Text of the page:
A civil engineering company in Chicago was hired to determine the start-up torque for a column pump at a water treatment plant for the City. The City desired to upgrade the pump drive system by employing reduced voltage starters to minimize in-rush current.

Some of the oldest pumps in the system required extra power during start-up, nearly twice the operating horsepower, depending on the open or closed state of the discharge valve. This problem could be resolved by over-sizing the motor (a costly option) or by optimizing the timing of the discharge valve opening, relative to the torque load. Both options pointed to one question: How much torque is required for starting the pump?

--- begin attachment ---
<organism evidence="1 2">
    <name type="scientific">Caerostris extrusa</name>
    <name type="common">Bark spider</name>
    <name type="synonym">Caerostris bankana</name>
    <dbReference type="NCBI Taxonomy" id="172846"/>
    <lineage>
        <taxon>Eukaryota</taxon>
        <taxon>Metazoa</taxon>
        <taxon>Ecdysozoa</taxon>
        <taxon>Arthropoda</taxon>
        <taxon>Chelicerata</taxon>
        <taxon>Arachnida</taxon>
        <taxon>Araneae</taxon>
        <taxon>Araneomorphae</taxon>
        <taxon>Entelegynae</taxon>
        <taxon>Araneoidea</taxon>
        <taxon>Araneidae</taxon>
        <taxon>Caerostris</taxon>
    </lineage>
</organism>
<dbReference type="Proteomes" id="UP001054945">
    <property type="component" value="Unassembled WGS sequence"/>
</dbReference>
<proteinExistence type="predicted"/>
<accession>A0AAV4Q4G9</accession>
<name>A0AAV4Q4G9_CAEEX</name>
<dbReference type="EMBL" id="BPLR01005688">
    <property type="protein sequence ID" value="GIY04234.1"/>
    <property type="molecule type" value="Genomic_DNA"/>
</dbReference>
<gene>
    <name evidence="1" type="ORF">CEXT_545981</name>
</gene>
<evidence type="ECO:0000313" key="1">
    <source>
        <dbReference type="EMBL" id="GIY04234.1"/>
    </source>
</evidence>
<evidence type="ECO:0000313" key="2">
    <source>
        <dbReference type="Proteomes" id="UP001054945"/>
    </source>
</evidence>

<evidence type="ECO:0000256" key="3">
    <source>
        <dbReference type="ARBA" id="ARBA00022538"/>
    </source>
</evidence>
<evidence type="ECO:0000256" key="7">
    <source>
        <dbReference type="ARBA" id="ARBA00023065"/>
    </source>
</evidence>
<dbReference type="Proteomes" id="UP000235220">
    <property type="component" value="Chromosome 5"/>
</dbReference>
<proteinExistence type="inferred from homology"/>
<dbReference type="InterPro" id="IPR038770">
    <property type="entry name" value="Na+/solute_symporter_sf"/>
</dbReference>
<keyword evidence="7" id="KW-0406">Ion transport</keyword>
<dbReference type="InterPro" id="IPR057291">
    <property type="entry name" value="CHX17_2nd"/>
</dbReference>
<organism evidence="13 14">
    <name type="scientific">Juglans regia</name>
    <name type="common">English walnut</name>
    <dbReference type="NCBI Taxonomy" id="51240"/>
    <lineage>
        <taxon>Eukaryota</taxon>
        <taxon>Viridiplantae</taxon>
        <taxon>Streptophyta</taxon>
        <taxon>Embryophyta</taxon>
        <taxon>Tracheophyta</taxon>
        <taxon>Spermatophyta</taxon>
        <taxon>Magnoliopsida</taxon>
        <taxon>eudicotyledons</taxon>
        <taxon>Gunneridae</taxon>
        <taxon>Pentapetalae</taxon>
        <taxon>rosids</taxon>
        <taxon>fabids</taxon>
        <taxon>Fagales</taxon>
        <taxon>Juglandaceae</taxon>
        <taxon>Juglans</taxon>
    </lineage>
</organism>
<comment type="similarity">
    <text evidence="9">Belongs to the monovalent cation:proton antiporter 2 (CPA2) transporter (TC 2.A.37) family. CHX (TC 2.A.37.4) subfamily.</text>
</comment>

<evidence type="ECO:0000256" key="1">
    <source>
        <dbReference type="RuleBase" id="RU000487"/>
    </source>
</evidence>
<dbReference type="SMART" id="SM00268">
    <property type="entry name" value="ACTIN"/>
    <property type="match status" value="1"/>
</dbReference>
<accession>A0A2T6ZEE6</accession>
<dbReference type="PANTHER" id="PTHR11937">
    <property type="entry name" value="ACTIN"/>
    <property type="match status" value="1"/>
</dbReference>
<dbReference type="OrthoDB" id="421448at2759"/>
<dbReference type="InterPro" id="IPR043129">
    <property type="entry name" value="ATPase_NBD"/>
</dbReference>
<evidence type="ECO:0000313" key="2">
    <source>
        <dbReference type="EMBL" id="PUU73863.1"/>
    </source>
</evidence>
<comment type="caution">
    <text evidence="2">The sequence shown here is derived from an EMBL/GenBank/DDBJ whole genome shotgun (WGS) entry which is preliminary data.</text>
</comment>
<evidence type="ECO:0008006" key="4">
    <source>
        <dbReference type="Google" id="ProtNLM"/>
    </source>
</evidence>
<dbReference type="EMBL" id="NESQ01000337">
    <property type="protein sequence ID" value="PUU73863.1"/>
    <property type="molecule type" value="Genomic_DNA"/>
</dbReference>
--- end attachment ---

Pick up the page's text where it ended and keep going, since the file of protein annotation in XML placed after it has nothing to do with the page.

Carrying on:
Engineers used Binsfeld telemetry to transmit live torque signals from Micro-Measurements strain gages on the impeller drive shaft while simultaneously monitoring RPM with a tachometer during trial start-ups. The torque and RPM data provided the information engineers needed to make informed decisions on how to best optimize the pump performance. In a matter of hours, real impeller torque measurements pointed to a conclusive solution that would otherwise be only guessed at based on time consuming and complicated modeling.